This week, we’ve gone rural and rustic:
I’ve not had much time for photography lately and the photos I took were a little boring, so I’ve dipped into the archives:
A couple of weeks’ ago, my husband and I returned to Tasmania for my cousin’s wedding. It was held at Brickendon, a convict-built farm in Longford, which is in the north of the state, a twenty-minute drive from Launceston.
The wedding was in the gardens of this historic homestead, and then we walked down a few rural lanes to an old barn for the reception. This photo actually shows the easy, non-muddy part of the walk! I liked the scene as it’s typically Tasmanian: rural and vibrant, and like stepping back in time.
Monique poses a question:
Do you look up or down when you go for a hike? Blue Eyes* is a looking up person, always with his eyes at the tree canopy, or at eye level, pointing out different trees. I’m mostly a looking down person, eyes scanning the ground for flowers, fungi or other items that catch my eye. It makes sense, because I’m a details person.
While walking in Jarrahdale last weekend, I spotted what I can only describe as a bulb casing. It would have housed the bulb of a Watsonia plant, which has a pretty pink flower, but is regarded as a weed. I was intrigued by the beautiful patterning so I took it home for later photography. Up close, the intricacies of the woven casing reminded me of basket weaving and how so much of what we do is mirrored in, or inspired by, nature.
I don’t know if I look up or down when I’m hiking, maybe a bit of both. But most of the time, I forget to notice anything around me as I’m lost in my own thoughts!
When I first saw Monique’s photo, I thought it was of a string bag, which I guess it is, just made by nature and not by man.
*Blue Eyes=Monique’s husband
About Midweek Moment:
Monique Mulligan and I are writers who share a passion for photography. As a creative digression from the written word, each week we share our favourite photos in a ‘Midweek Moment’. Please click over to Monique’s website to view more of her photography and read her writing. If you’d like to see more of our moments, click here. We hope you enjoy!
louise, your scene reminds me of paths I’ve walked down I czn hear the bords in the distance (though your birds would be different than mine) such a tranquil shot.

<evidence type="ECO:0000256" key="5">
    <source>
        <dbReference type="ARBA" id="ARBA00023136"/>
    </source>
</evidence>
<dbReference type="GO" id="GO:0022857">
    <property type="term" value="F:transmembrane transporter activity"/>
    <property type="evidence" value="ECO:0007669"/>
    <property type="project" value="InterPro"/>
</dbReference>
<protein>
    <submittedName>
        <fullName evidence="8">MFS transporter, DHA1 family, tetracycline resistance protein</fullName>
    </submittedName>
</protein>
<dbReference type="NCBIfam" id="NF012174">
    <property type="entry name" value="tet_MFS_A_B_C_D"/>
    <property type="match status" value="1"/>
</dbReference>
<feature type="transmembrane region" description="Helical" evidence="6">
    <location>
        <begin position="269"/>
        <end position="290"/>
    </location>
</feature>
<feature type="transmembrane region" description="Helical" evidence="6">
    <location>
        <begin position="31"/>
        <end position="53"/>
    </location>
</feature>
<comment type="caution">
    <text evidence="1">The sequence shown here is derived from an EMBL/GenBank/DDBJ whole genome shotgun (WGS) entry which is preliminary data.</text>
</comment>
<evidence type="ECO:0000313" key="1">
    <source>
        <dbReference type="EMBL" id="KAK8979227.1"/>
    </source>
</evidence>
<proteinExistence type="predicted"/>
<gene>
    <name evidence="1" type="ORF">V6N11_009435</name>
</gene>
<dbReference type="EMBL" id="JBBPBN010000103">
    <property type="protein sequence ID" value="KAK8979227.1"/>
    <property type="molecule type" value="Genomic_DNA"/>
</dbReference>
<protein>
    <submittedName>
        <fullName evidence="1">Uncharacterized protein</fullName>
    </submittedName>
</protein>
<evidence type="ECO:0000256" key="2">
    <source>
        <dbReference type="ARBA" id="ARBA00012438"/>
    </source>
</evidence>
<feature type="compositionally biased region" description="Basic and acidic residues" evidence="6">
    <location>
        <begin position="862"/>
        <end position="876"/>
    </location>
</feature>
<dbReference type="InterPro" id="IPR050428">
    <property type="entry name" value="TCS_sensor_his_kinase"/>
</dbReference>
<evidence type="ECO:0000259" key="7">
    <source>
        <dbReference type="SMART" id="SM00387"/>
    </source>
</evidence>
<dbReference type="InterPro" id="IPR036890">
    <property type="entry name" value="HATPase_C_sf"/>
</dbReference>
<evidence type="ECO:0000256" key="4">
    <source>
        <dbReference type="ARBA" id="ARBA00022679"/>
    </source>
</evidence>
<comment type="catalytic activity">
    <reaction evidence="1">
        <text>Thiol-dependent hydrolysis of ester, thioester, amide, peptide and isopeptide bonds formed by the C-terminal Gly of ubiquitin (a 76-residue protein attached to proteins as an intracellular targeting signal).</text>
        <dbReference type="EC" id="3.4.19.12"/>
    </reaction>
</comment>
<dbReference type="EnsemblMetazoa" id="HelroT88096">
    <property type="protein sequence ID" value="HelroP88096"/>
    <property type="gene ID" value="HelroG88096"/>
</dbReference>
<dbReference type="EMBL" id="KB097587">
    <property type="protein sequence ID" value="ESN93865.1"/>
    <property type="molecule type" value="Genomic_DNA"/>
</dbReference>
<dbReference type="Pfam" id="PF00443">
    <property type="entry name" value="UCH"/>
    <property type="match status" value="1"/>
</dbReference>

Monique once again you remind mr to look deeply at the world around mr what a fascinating shot.
NYW I mosyly look down.
Living in Perth, where it’s much hotter and drier, and much less English, than Tassie, I forget these well-worn country paths of my youth. There are many such places in Tassie—so many, you take it for granted and don’t notice them. I’m sure your birds aren’t so different to ours—maybe a few more squawkers over here!
And, yes, Monique’s photo is a reminder to take more notice of the world around us! (I think I must be a down-looker, too—otherwise I’d trip!)
Thanks again for your comment, Penny! x
forgive the typos it should be me mot mr and BTW not NYW
I’m typing this by flashlight the power is out
I understood what you meant. I hope your power is back on now, and thanks for making the special effort to comment by flashlight! x
a lovely feel of autumn
It’s the colours, I think! Autumn is so much more evident in Tassie. Thanks for visiting, Robyn! x
If it wasn’t so far away I’d LOVE to live in Tasmania. particularly Launceston. It’s gorgeous and freezing. I love that image.
Correct on both counts: Tassie is gorgeous and freezing! Although I grew up in Launceston, I prefer Hobart (I realise I’ve just upset my friends and relatives who live in the north—and there’s a real north-south rivalry!). Even though Launceston has better weather, to me Hobart is prettier—with the mountain and the harbour, and there’s a bit more to do. Thanks for visiting, Pinky! x